Negotiation Credit. A negotiation credit is one which contains an open invitation to banks to negotiate documents under the credit. The issuing bank undertakes to honor on presentation the drafts drawn and negotiated in conformity with the terms of the credit.
In a negotiation credit the documents are accompanied by a sight draft (bill of exchange). The bill of exchange may be drawn on the issuing bank or any other bank stipulated in the credit. The bank which negotiates documents under the credit pays the amount to the beneficiary who tenders the documents. The negotiating bank is reimbursed by the issuing bank.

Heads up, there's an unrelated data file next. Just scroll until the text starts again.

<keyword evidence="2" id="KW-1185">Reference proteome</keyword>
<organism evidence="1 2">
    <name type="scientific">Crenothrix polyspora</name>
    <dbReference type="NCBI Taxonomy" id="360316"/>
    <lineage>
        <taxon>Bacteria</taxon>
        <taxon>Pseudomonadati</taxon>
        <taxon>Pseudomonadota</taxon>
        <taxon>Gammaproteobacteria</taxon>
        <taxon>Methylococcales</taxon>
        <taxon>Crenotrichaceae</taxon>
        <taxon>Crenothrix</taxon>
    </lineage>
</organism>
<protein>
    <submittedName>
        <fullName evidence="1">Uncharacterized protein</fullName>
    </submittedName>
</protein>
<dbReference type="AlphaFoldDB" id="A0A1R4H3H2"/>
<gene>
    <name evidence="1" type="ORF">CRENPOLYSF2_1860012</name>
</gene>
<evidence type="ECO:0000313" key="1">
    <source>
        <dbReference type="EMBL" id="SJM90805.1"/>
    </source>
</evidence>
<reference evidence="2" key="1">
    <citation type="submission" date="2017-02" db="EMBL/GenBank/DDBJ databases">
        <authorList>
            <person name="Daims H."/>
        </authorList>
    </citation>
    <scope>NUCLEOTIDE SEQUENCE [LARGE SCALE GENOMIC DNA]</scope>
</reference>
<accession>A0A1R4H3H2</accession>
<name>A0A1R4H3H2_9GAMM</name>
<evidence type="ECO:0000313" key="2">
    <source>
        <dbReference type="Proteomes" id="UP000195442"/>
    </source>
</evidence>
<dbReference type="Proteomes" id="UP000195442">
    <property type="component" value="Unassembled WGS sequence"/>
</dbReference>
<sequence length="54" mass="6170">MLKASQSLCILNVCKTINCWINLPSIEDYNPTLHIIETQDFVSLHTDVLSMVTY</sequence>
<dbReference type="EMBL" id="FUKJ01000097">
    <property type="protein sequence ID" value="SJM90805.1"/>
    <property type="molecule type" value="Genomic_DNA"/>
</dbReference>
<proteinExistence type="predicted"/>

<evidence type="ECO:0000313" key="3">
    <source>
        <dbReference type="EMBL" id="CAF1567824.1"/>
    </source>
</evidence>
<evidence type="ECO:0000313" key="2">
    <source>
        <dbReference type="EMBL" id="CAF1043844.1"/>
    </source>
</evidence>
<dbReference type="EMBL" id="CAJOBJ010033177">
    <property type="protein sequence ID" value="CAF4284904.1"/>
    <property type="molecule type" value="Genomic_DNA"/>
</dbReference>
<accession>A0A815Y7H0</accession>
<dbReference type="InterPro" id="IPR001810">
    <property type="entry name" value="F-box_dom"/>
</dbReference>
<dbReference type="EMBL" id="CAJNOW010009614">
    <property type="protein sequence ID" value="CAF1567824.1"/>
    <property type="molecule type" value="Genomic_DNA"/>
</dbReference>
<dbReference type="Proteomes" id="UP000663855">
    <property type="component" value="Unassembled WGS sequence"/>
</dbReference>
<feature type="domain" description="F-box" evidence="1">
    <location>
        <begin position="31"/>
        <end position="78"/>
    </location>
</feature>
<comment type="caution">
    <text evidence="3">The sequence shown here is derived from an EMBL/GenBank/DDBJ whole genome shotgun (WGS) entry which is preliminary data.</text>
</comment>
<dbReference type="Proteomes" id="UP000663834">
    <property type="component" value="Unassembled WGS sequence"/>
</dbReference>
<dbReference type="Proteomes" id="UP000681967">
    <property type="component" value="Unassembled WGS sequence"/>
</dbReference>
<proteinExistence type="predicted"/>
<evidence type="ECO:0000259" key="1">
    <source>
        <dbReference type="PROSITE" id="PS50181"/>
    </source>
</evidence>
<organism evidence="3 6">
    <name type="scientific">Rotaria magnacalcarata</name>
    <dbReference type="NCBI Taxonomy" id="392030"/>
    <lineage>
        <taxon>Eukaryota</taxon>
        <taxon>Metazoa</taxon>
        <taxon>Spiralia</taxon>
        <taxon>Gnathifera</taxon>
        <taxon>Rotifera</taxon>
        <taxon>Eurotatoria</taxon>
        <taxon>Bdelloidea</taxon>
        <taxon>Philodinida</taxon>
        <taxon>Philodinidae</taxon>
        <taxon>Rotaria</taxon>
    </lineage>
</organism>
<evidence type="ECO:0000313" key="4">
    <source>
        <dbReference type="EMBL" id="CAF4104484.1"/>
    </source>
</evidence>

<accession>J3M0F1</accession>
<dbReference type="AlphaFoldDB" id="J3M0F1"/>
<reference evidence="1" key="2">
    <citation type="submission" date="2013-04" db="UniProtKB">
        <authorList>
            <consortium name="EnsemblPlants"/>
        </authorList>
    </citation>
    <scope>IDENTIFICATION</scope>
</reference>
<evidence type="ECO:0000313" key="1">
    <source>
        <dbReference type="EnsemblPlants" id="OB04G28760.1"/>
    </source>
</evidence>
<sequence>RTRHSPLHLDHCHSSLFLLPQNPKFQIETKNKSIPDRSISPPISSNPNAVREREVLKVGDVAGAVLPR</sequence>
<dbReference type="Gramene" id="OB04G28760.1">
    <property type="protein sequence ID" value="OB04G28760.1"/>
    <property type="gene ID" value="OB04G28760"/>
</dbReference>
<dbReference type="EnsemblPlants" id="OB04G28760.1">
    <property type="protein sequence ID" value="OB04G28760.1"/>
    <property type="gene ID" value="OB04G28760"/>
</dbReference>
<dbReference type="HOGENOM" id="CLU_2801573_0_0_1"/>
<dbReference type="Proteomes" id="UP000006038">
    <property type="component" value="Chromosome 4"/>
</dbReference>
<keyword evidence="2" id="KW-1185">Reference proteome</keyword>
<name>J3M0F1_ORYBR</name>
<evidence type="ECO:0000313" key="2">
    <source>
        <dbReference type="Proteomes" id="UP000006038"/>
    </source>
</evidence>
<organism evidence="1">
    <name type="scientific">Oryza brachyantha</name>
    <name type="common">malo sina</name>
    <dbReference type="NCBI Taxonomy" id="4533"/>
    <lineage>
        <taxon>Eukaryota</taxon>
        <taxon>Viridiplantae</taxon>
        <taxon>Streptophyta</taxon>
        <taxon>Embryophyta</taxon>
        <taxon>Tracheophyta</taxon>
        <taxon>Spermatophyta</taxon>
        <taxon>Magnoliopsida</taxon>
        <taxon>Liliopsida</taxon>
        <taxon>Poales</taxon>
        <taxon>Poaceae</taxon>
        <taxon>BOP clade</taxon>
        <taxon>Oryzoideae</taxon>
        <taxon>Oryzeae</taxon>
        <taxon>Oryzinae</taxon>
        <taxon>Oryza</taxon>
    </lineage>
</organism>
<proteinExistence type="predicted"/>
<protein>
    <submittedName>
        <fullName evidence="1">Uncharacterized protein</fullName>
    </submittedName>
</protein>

In certain cases the issuing bank may restrict the negotiation of documents under the credit to a specified bank in the exporter’s country. Such credits are known as restricted letters of credit.
Payment Credit. A payment credit provides that payment will be made to the beneficiary against the documents to be submitted by him. The documents are not accompanied by a bill of exchange; if there is one, it is drawn on the paying bank. In certain countries even sight drafts attract stamp duty. To avoid stamp duty the parties may agree for a payment credit.
In a payment credit the issuing bank nominates a bank in the exporter’s country as the paying bank. If the paying bank accepts its nomination, its position is that of an agent of the issuing bank. When the documents under the credit are presented to it, it pays to the beneficiary. It gets reimbursement from the issuing bank for the amount paid.